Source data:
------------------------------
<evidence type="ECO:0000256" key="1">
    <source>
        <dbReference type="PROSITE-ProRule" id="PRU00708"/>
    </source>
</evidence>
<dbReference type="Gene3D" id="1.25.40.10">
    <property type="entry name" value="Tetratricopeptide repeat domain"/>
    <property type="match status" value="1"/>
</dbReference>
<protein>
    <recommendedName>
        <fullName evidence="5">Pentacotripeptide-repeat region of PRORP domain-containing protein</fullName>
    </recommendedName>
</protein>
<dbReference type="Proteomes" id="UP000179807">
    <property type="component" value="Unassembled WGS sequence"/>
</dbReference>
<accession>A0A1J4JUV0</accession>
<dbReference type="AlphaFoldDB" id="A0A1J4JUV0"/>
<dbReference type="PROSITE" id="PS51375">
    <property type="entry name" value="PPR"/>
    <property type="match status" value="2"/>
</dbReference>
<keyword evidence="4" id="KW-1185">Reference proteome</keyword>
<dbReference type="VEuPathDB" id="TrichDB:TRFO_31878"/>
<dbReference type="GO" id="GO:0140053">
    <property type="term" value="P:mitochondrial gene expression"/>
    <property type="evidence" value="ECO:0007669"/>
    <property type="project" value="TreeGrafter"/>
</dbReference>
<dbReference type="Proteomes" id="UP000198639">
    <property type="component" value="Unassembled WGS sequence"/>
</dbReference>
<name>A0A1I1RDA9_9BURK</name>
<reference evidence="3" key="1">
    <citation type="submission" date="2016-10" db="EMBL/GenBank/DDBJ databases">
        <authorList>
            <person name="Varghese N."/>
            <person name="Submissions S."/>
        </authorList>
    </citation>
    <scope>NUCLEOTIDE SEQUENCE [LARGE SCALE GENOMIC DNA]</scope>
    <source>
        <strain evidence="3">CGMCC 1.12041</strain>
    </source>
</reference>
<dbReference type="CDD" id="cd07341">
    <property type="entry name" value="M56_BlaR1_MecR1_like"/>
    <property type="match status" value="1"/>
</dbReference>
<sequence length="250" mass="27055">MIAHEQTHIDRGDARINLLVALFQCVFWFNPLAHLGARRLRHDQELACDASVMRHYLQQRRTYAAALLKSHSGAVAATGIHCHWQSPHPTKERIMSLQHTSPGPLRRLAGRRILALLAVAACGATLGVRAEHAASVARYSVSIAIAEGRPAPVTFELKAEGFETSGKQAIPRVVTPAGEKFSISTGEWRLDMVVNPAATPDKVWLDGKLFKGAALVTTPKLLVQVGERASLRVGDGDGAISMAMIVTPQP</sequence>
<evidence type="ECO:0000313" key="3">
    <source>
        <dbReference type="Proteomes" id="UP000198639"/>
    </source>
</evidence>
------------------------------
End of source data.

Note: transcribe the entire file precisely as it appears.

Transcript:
<evidence type="ECO:0000256" key="1">
    <source>
        <dbReference type="PROSITE-ProRule" id="PRU00708"/>
    </source>
</evidence>
<dbReference type="Gene3D" id="1.25.40.10">
    <property type="entry name" value="Tetratricopeptide repeat domain"/>
    <property type="match status" value="1"/>
</dbReference>
<protein>
    <recommendedName>
        <fullName evidence="5">Pentacotripeptide-repeat region of PRORP domain-containing protein</fullName>
    </recommendedName>
</protein>
<dbReference type="Proteomes" id="UP000179807">
    <property type="component" value="Unassembled WGS sequence"/>
</dbReference>
<accession>A0A1J4JUV0</accession>
<dbReference type="AlphaFoldDB" id="A0A1J4JUV0"/>
<dbReference type="PROSITE" id="PS51375">
    <property type="entry name" value="PPR"/>
    <property type="match status" value="2"/>
</dbReference>
<keyword evidence="4" id="KW-1185">Reference proteome</keyword>
<dbReference type="VEuPathDB" id="TrichDB:TRFO_31878"/>
<dbReference type="GO" id="GO:0140053">
    <property type="term" value="P:mitochondrial gene expression"/>
    <property type="evidence" value="ECO:0007669"/>
    <property type="project" value="TreeGrafter"/>
</dbReference>
<dbReference type="Proteomes" id="UP000198639">
    <property type="component" value="Unassembled WGS sequence"/>
</dbReference>
<name>A0A1I1RDA9_9BURK</name>
<reference evidence="3" key="1">
    <citation type="submission" date="2016-10" db="EMBL/GenBank/DDBJ databases">
        <authorList>
            <person name="Varghese N."/>
            <person name="Submissions S."/>
        </authorList>
    </citation>
    <scope>NUCLEOTIDE SEQUENCE [LARGE SCALE GENOMIC DNA]</scope>
    <source>
        <strain evidence="3">CGMCC 1.12041</strain>
    </source>
</reference>
<dbReference type="CDD" id="cd07341">
    <property type="entry name" value="M56_BlaR1_MecR1_like"/>
    <property type="match status" value="1"/>
</dbReference>
<sequence length="250" mass="27055">MIAHEQTHIDRGDARINLLVALFQCVFWFNPLAHLGARRLRHDQELACDASVMRHYLQQRRTYAAALLKSHSGAVAATGIHCHWQSPHPTKERIMSLQHTSPGPLRRLAGRRILALLAVAACGATLGVRAEHAASVARYSVSIAIAEGRPAPVTFELKAEGFETSGKQAIPRVVTPAGEKFSISTGEWRLDMVVNPAATPDKVWLDGKLFKGAALVTTPKLLVQVGERASLRVGDGDGAISMAMIVTPQP</sequence>
<evidence type="ECO:0000313" key="3">
    <source>
        <dbReference type="Proteomes" id="UP000198639"/>
    </source>
</evidence>